Two casseroles popped into and out of the oven as well, and by the time we were putting the kids to bed, I’d started the final element for the day, the giblet gravy.
Tomorrow, the potatoes, the green beans with shallots and almonds, and something else. Seems I’m missing something. Oh well. Hopefully we can live without whatever it is…
Students’ drawings of Queen Mab.
O, then, I see Queen Mab hath been with you.
She is the fairies’ midwife, and she comes
In shape no bigger than an agate-stone
On the fore-finger of an alderman,
Drawn with a team of little atomies
Athwart men’s noses as they lie asleep;
Her wagon-spokes made of long spiders’ legs,
The cover of the wings of grasshoppers,
The traces of the smallest spider’s web,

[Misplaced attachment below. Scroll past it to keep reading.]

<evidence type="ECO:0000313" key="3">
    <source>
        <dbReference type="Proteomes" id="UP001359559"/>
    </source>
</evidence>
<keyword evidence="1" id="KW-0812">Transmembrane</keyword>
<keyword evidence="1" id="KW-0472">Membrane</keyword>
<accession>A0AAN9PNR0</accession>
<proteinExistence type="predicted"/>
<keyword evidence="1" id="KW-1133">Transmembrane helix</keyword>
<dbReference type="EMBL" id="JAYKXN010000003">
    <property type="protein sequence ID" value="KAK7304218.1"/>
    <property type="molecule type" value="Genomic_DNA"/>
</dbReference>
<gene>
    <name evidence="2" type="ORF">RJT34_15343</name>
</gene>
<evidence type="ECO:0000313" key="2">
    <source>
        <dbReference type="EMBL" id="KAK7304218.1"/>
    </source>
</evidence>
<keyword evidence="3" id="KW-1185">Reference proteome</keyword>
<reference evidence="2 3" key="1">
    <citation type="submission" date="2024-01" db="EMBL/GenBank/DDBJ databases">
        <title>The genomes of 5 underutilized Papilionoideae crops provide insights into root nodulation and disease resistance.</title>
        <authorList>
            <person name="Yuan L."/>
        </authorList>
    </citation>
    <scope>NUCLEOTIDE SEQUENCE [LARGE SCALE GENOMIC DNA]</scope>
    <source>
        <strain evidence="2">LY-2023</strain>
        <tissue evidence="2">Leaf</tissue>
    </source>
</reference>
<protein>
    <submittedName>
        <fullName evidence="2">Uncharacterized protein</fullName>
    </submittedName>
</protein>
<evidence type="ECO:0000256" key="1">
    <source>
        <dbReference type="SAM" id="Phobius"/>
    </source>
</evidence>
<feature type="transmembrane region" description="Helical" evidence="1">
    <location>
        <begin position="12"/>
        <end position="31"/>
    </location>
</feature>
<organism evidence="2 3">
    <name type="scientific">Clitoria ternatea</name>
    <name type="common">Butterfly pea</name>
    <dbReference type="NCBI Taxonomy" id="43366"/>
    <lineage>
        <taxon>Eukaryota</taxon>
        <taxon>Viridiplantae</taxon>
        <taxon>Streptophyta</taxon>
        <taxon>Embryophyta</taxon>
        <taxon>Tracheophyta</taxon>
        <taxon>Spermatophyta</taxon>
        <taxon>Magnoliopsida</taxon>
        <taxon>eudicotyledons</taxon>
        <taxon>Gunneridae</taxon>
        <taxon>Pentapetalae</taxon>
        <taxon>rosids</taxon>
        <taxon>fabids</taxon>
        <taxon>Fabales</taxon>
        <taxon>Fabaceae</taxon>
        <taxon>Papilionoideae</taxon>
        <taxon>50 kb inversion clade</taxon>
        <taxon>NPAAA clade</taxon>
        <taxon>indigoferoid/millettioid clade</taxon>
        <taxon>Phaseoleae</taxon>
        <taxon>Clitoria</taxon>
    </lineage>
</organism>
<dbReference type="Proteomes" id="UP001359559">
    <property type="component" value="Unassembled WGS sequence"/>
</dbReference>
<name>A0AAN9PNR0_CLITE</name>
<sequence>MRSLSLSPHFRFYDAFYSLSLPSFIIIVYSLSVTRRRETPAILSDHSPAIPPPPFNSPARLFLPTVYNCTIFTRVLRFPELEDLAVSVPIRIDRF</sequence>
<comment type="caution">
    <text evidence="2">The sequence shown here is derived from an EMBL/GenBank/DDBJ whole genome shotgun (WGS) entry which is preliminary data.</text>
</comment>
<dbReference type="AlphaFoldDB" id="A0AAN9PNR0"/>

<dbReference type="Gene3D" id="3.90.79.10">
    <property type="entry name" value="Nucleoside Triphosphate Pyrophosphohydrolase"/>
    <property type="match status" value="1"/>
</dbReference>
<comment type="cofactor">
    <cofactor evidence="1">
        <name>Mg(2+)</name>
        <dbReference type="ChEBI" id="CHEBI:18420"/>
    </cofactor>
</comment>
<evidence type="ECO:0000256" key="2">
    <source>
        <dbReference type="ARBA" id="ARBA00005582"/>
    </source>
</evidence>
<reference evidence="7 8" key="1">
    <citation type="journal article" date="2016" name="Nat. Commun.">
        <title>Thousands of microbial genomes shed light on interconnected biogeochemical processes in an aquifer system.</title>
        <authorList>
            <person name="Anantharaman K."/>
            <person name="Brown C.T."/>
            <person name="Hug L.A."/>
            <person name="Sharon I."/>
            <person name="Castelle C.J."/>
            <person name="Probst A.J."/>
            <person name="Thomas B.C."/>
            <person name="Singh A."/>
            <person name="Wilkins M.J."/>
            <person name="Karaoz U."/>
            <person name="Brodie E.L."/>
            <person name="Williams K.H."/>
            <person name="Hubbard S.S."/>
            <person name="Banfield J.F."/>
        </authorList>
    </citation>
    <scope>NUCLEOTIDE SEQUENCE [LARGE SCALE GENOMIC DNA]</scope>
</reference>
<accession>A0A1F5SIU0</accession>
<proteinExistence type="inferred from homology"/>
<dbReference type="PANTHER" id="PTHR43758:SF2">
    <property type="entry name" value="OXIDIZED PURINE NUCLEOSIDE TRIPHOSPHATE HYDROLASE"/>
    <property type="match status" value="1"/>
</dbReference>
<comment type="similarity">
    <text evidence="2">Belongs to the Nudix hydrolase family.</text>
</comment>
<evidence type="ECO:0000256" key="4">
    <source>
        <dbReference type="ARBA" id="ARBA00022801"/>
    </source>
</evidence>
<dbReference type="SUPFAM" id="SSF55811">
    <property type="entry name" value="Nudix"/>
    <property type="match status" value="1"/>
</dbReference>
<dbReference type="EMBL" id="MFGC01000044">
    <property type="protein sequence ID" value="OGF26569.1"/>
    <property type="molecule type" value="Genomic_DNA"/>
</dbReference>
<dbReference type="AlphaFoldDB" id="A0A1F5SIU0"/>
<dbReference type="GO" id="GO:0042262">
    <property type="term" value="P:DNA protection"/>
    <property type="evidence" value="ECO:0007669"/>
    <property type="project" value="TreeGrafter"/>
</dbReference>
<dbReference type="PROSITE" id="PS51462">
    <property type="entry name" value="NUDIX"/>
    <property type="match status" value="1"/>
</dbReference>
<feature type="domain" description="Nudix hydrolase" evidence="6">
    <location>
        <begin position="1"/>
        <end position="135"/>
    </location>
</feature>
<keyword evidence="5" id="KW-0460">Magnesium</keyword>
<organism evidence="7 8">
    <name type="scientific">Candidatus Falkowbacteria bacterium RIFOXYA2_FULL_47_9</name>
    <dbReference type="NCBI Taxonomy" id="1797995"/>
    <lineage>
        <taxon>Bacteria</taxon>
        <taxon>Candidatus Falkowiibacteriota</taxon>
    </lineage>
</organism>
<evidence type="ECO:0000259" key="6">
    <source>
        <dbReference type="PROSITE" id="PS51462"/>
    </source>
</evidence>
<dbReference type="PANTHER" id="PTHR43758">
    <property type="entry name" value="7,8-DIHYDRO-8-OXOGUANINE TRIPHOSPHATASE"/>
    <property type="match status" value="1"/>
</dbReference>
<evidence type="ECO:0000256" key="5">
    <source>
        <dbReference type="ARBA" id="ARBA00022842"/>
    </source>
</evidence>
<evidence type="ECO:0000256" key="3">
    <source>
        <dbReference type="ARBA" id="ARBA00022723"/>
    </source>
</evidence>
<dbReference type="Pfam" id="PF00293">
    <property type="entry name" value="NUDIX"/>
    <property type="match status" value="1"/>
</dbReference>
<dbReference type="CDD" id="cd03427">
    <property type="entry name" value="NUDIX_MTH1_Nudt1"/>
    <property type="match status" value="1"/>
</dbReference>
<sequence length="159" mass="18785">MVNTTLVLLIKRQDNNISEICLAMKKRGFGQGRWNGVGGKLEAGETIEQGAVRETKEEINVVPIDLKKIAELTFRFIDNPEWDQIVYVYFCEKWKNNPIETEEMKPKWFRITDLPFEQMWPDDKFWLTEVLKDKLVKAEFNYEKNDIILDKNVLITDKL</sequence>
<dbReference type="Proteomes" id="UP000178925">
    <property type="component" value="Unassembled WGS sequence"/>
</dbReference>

The collars of the moonshine’s watery beams,
Her whip of cricket’s bone, the lash of film,
Her wagoner a small grey-coated gnat,
Not so big as a round little worm
Prick’d from the lazy finger of a maid;
Her chariot is an empty hazel-nut
Made by the joiner squirrel or old grub,
Time out o’ mind the fairies’ coachmakers.
And in this state she gallops night by night
Through lovers’ brains, and then they dream of love;
O’er courtiers’ knees, that dream on court’sies straight,
O’er lawyers’ fingers, who straight dream on fees,
O’er ladies ‘ lips, who straight on kisses dream,
Which oft the angry Mab with blisters plagues,
Because their breaths with sweetmeats tainted are:
Sometime she gallops o’er a courtier’s nose,
And then dreams he of smelling out a suit;
And sometime comes she with a tithe-pig’s tail
Tickling a parson’s nose as a’ lies asleep,
Then dreams, he of another benefice: